In Uncategorized on 05/23/2016 at 16:35


Not quite, says Judge Ruwe, and Section 6402 backs him up, the 1798 Episcopal Church Book of Common Prayer to the contrary notwithstanding. It’s Caesar’s coin, remember.

So Lynn Marie Domaschko, 2016 T. C. Sum. Op. 24, filed 5/23/16, is out the $4K IRS took from the refund on her MFJ return to pay off a previous year’s deficiency.

In the year at issue, Lynn Marie had only $5k of income, and didn’t have any tax withheld, nor did she pay estimateds. Loved-once Peter made $155K and paid a lot of tax.

IRS wanted summary J, Lynn Marie claimed innocent spousery but put in no opposition. Judge Ruwe didn’t have to go into Lynn Marie’s marital woes.

“Section 6402 allows the Internal Revenue Service to credit an overpayment to ‘the person who made the overpayment’.  In the case of married taxpayers filing jointly, ‘a joint income tax return does not create new property interests for the husband or the wife in each other’s income tax overpayment.  * * * [T]he * * * [spouse] having paid the entire amount of the tax is entitled to the entire amount of the overpayment.’  Rev. Rul 74-611, 1974-2 C.B. 399.” 2016 T. C. Sum. Op. 24, at p. 7.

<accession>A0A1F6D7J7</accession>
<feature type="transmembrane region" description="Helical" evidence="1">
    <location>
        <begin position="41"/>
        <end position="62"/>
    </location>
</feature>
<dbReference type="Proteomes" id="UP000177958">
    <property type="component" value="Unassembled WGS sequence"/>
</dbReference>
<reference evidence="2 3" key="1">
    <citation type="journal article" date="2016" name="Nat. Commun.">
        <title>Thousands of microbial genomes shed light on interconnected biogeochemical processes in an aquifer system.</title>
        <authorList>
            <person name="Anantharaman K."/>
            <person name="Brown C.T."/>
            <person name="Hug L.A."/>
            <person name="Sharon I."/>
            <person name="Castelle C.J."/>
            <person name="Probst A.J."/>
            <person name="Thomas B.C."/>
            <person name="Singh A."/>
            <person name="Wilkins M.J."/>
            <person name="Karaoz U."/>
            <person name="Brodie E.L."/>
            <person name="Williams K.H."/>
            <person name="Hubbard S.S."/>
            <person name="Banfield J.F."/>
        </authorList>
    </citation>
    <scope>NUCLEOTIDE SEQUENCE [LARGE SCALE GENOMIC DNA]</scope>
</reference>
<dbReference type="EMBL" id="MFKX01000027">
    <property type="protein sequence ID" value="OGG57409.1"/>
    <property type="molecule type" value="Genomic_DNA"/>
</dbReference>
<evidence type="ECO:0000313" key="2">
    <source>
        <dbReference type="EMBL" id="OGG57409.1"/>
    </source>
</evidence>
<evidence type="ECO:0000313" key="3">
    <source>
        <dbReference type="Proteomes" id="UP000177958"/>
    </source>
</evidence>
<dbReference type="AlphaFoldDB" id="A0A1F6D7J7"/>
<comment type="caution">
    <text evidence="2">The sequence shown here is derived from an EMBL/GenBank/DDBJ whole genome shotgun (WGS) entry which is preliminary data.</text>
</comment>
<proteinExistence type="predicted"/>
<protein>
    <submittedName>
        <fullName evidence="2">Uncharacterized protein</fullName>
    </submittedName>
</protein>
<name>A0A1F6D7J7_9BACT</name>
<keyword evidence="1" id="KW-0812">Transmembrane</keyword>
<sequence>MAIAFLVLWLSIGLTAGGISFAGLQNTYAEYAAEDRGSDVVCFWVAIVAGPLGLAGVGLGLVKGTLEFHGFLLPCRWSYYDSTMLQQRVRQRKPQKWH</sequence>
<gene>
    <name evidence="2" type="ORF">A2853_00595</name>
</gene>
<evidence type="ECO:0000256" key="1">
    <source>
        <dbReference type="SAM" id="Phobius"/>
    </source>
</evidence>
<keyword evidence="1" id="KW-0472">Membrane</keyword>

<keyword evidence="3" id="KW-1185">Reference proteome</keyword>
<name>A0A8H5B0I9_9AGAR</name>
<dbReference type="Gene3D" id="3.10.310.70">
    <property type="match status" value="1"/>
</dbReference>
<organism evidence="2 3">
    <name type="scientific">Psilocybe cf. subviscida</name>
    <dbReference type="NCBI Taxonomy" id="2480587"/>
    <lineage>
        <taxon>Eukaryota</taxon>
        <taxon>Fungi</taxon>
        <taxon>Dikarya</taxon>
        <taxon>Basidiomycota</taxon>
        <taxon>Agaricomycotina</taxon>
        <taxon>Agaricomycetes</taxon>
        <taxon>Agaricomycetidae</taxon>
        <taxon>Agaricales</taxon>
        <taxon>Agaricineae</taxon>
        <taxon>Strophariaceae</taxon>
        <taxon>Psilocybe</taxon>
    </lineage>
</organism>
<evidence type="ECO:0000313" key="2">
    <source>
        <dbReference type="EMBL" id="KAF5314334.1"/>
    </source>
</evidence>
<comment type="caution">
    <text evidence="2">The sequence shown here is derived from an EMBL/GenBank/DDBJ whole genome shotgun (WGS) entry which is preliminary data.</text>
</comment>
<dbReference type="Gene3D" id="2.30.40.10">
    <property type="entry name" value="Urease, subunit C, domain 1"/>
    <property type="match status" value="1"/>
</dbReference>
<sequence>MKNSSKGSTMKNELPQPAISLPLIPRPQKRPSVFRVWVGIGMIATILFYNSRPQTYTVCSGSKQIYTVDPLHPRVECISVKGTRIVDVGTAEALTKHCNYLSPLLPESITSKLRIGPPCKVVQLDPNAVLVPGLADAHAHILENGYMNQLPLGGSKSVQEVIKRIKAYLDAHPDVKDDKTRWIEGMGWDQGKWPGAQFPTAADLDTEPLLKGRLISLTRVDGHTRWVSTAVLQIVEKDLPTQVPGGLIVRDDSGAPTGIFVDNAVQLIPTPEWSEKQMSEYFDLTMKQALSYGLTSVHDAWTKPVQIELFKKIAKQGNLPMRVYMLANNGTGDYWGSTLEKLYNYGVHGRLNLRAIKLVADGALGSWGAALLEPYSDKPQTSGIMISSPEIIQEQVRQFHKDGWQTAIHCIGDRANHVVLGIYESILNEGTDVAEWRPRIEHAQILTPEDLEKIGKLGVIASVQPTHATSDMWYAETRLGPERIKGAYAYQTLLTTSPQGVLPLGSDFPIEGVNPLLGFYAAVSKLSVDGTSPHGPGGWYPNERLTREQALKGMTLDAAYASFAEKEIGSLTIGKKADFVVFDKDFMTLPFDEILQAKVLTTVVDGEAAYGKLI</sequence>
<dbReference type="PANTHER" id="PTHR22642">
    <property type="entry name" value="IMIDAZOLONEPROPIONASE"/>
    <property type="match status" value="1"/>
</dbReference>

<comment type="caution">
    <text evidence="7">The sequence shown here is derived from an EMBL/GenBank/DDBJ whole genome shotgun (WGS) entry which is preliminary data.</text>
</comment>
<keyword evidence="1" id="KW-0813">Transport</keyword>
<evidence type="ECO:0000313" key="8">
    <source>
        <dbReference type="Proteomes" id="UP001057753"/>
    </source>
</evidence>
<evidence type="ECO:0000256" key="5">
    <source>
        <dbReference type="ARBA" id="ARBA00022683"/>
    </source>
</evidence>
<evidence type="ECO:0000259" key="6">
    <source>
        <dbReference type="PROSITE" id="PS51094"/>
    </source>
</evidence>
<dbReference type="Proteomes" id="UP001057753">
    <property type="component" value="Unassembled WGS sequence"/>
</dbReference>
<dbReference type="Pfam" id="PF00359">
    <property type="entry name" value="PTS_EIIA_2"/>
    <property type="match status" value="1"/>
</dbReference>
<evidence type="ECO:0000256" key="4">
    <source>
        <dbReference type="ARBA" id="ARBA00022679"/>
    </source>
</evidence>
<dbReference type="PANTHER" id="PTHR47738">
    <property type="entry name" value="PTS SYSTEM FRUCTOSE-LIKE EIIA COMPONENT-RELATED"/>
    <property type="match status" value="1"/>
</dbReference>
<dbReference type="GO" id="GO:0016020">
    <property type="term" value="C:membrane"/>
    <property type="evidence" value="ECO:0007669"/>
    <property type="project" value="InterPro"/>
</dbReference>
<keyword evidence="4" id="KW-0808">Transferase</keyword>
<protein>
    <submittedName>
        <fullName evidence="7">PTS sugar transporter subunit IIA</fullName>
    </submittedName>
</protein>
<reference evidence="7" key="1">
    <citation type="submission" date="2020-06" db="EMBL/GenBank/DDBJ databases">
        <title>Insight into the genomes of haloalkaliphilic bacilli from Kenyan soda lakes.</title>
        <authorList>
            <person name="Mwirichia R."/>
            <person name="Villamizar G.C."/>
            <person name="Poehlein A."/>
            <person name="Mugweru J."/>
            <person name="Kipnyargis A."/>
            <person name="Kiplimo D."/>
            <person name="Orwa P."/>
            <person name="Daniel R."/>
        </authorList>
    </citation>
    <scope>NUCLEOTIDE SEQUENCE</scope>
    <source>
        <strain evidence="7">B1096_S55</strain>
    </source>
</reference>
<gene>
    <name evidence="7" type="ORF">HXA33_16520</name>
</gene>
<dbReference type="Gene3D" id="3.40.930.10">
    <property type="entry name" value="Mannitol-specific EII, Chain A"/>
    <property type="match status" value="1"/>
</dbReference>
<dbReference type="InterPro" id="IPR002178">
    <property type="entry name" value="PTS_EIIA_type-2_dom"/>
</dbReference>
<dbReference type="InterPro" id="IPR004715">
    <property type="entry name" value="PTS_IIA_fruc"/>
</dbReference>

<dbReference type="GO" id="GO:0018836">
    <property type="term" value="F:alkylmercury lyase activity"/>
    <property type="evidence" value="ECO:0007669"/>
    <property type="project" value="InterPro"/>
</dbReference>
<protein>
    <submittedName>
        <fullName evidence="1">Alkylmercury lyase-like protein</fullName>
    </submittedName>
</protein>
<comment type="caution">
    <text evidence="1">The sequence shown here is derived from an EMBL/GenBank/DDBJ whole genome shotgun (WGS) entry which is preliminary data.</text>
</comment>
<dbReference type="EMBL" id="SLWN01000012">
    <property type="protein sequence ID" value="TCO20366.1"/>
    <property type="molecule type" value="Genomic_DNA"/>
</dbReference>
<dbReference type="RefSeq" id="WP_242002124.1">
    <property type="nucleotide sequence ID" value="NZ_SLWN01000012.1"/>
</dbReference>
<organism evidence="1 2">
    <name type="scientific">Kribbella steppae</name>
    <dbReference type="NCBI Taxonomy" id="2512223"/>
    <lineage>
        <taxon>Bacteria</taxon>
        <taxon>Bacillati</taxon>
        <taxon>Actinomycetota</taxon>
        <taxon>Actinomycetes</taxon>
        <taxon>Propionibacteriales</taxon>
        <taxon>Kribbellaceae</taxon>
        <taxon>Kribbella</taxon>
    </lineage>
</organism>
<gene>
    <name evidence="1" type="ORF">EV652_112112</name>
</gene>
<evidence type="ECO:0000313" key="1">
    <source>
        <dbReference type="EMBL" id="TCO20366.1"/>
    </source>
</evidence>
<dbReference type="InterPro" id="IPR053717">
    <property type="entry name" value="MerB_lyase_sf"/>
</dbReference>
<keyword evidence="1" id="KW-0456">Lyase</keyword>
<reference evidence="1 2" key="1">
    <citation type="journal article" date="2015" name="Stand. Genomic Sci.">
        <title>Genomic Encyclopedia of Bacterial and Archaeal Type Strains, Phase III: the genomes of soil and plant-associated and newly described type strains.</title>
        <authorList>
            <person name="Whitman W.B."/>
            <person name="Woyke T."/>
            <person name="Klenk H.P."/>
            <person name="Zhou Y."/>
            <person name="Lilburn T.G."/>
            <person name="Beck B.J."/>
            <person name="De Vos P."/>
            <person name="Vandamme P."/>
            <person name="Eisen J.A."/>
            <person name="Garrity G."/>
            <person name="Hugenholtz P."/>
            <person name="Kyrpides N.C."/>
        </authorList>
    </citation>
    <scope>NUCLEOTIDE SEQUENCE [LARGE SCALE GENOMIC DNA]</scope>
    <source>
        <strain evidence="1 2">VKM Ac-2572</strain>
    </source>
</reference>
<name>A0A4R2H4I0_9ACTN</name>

You could also look up Rev. Proc. 2013-34, sec. 4.04, 2013, 43 I.R.B. 397, 403, for the take on innocent spousery. The spouse who paid gets the refund or credit.

Judge Ruwe doesn’t have to deal with Lynn Marie’s innocent spousery. Innocent she may well be, but she didn’t pay the overpaid taxes.



Leave a Reply

Please log in using one of these methods to post your comment: Logo

You are commenting using your account. Log Out /  Change )

Google photo

You are commenting using your Google account. Log Out /  Change )

Twitter picture

You are commenting using your Twitter account. Log Out /  Change )

Facebook photo

You are commenting using your Facebook account. Log Out /  Change )

Connecting to %s

This site uses Akismet to reduce spam. Learn how your comment data is processed.

%d bloggers like this: